This makes sense: every macroblock of the output has to be handled by copying from the reference pixels somewhere and then applying the iDCT residual if there is one. (Most blocks are inter-predicted from a previous frame or intra-predicted from earlier blocks in the same frame, but some are pure I blocks that are just inverse DCT). Anyway, each output pixel needs a value, and that has to come from some copying + processing work that scales approximately linearly with number of pixels, especially with 8x8 or larger blocks so SIMD can mostly work to full effect.

And h.264 is about 4x faster to decode than h.265 on Core2; some of that may be better software optimization for CPUs without SSE4 or AVX2 in h.264 decode vs. h.265. That CPU was already obsolete when h.265 was new, but was current when h.264 was new. (And such optimizations plus parallelization were actually needed for good software decode of 720p or 1080p video, especially in the days before GPUs commonly had fixed-function HW decode blocks, including on even older CPUs like AMD K8.)


Encoder settings

ffmpeg -i foo.mp4 -c:v libx265 -preset slower -b:v 100k -c:a libopus -b:a 12k -vf fps=10,scale=-2:576  '/tmp/foo 1024x576p10 x265.mkv'

-preset slower tells it to use a lot of CPU time finding better quality-per-bitrate ways to encode. The -2 for horizontal size specifies that the width should be calculated from the height, keeping the aspect ratio, but rounding to a multiple of 2.

h.265 can use such large DCT blocks, up to 32x32, that higher resolutions can be better even if the bitrate is way too low to make each pixel look like the source. Perhaps surprisingly, 1024x576p25 looked less bad than 640x360p25 in a random video I encoded at 100kbit/sec. Everything is blurred and distorted, but some large scale details are a bit sharper at higher rez. (Each DCT block has fewer bits, but conversely it's smaller so distortion at that scale is less visible when the whole image is larger. DCT transforms the information in the image from spatial domain to frequency domain, like an FFT, so quality at a fixed bitrate can be quite similar over a range of resolutions, dropping as you get too low and everything blurs, or you get to high and overhead costs more of your bits leaving fewer for details. And bits per block gets so low that quantization has to get really aggressive.)

Lowering the frame-rate helps significantly, leaving more bits per pixel per frame at fixed bitrate, even though similarity between consecutive frames is lower.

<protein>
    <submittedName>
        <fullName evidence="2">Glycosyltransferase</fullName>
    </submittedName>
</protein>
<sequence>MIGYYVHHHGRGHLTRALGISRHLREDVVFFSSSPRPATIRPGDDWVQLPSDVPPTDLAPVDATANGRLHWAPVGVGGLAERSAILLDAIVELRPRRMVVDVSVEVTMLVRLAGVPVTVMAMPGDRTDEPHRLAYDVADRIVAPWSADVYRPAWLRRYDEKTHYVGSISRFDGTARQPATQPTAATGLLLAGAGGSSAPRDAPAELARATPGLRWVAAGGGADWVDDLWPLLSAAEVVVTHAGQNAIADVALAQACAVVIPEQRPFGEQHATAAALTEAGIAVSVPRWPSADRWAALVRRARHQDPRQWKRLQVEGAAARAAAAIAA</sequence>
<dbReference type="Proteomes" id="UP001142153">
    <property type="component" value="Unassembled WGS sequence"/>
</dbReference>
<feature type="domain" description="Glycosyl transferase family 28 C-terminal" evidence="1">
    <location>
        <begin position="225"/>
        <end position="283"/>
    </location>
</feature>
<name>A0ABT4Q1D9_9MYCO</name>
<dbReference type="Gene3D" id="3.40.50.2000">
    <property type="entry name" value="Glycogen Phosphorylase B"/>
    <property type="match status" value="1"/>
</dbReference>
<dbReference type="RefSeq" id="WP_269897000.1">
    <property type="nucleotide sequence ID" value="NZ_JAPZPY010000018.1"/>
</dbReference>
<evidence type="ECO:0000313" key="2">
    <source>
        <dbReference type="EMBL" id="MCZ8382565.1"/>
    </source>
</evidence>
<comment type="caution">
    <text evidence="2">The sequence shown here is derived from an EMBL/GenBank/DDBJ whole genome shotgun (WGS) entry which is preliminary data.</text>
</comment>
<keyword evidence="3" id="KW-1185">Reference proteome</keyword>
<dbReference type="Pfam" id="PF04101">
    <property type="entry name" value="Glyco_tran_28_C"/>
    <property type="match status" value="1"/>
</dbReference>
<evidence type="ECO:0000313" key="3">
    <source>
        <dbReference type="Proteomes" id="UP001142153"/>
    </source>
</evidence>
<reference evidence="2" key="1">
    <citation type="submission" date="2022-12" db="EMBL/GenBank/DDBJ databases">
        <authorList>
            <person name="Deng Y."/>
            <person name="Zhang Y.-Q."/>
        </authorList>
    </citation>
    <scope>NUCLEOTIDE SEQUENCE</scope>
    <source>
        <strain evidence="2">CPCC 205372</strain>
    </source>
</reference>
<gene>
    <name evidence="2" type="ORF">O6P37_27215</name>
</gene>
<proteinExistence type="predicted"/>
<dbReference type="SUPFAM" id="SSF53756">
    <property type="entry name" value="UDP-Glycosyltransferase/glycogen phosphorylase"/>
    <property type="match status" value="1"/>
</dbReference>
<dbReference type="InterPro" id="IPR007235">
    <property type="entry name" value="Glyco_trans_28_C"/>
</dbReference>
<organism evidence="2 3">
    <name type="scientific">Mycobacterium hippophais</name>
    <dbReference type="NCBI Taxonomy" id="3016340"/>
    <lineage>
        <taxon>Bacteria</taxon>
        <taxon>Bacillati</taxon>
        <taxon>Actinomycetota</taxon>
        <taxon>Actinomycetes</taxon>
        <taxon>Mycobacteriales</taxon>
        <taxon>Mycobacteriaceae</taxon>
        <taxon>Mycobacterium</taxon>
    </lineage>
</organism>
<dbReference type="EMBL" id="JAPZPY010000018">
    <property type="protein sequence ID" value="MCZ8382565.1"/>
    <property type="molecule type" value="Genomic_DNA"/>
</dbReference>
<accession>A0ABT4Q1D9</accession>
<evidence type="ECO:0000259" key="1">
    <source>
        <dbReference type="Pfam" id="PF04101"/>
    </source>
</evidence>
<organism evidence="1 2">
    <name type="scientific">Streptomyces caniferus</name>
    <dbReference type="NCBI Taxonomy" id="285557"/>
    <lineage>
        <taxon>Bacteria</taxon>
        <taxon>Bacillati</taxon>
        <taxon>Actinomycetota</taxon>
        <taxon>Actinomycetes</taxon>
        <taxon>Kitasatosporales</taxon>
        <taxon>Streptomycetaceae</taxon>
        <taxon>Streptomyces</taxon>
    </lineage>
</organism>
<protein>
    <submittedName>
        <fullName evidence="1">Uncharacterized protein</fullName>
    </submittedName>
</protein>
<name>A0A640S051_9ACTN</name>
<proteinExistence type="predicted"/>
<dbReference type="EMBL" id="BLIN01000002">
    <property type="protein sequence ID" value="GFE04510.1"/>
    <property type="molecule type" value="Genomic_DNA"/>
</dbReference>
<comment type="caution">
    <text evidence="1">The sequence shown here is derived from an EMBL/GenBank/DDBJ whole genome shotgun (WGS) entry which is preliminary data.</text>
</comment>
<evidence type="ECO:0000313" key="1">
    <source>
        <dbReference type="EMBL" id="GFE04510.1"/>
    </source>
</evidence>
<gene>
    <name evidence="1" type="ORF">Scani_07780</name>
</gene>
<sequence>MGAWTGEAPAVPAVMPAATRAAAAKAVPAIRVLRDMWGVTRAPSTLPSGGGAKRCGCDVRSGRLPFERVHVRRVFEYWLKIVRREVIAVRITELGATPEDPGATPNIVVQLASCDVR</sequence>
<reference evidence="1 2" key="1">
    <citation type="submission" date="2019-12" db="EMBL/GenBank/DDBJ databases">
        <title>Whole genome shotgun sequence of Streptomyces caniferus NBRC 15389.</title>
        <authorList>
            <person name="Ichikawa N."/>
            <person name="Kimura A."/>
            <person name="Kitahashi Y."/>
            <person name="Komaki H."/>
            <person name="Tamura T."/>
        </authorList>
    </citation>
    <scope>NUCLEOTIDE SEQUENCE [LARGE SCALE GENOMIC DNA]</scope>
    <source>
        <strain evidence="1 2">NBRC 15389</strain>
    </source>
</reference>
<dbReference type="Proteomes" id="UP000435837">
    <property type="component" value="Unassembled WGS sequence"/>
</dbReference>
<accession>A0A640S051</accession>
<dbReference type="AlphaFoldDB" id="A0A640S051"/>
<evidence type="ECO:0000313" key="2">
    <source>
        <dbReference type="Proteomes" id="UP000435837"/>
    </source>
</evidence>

Dropping the frame-rate down to 10 fps improves quality vs. the original 25 or 30 fps, leaving more bits for each frame.

200kbit/s at 854x480p15 is of course a lot better than 100kbis/s, getting to the point where it's possible to not be constantly distracted by the amount of blurring, blockyness, and other artifacting, i.e. that one can kind of watch the video.

h.264 is quite a lot worse at this bitrate. When they claim that h.265 can use half the bitrate of h.264 for the same quality, I think they're probably talking about really low bitrates, like video-conference use-cases or lower, so quality is nowhere near transparent. At high quality, there's no substitute for bitrate; texture details just don't get preserved by any currently available fancy codecs even at high settings. x265 is somewhat better than x264, but not twice as good. But when codecs are already having to accept compromises and make detailed surfaces look like smooth plastic, the new coding tools in h.265 are more useful I guess.


Encode is barely real-time even at 10fps at 576p on a quad-core Skylake, when I use a very high quality-per-bitrate setting (-preset slower with x265 3.5). On my old Core2Duo E6600, 1080p video encoded at multiple seconds per frame with x265 -preset slow, about 40x slower than my quad-core Skylake.

And it takes a lot of RAM to do a good job encoding, keeping lots of frames around to search. Given the coding tools of a modern codec like h.265, encoders that can use them to get a decoder to produce good pictures are still necessary. With technology at the time in the early to mid 90s, I suspect you'd be running into very serious encoder limits in how much quality they could achieve given RAM size limits, even if you were willing to wait days to get a 3 minute video encoded.


TL:DR

This answer was meant to be just a data point about decode horsepower required to play an h.265 video in real time. That's why I didn't also time h.264 or divx, which are more reasonable in terms of CPU requirements.

The other key point I'm making is that I think even hardware decode with custom ASICs would be impractical for 576p or 480p h.265 in the early 90s, with chips the size and clock speed of contemporary RISC CPUs like MIPS or Alpha. Maybe I'm wrong about that and it wouldn't need a chip running hundreds of MHz, but I think it would still be pricy enough to have small market demand, not something that could just get tucked into existing video cards for minor extra cost.

And that algorithms / formats take time to develop, as we gain experience with what works (i.e. what encoders can use effectively while still encoding fast enough to be usable. Offline encoding is fine for many use-cases, even 10x slower than real time. But hundreds or thousands of times slower than real-time is a problem for turn-around times from edit to release. And again, an encoder has to be capable of looking at lots of frames at once to take advantage of some of the capabilities of modern formats.)

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    "100 Mhz SkyLake" - so that sounds pretty much like the first TriMedia core of Philips, which was a dedicated VLIW videoprocessor back in the 90's. Considering that we had sound cards with CD connectors back then, a GPU card with a DVD connector and a TriMedia processor sounds like something that would have made sense. Just bypass the CPU entirely.
    – MSalters
    Nov 8, 2022 at 14:51
  • @MSalters: Yeah, en.wikipedia.org/wiki/TriMedia_(mediaprocessor) says it was pretty capable, 5 to 8 issue, and with SIMD (of some unstated width). And up to 128K data cache. Oh, but that was by model year, with the 1997 model having 16K of cache. It wasn't until the 2005 model that it was stated to be h.264 capable, with the generation after that getting specific features to help accelerate decoding the bitstream (probably meaning CABAC, the lossless final stage that encodes they symbols, kind of like a final GZIP of the sequence of what-to-do-with-each-block messages.) Nov 8, 2022 at 15:33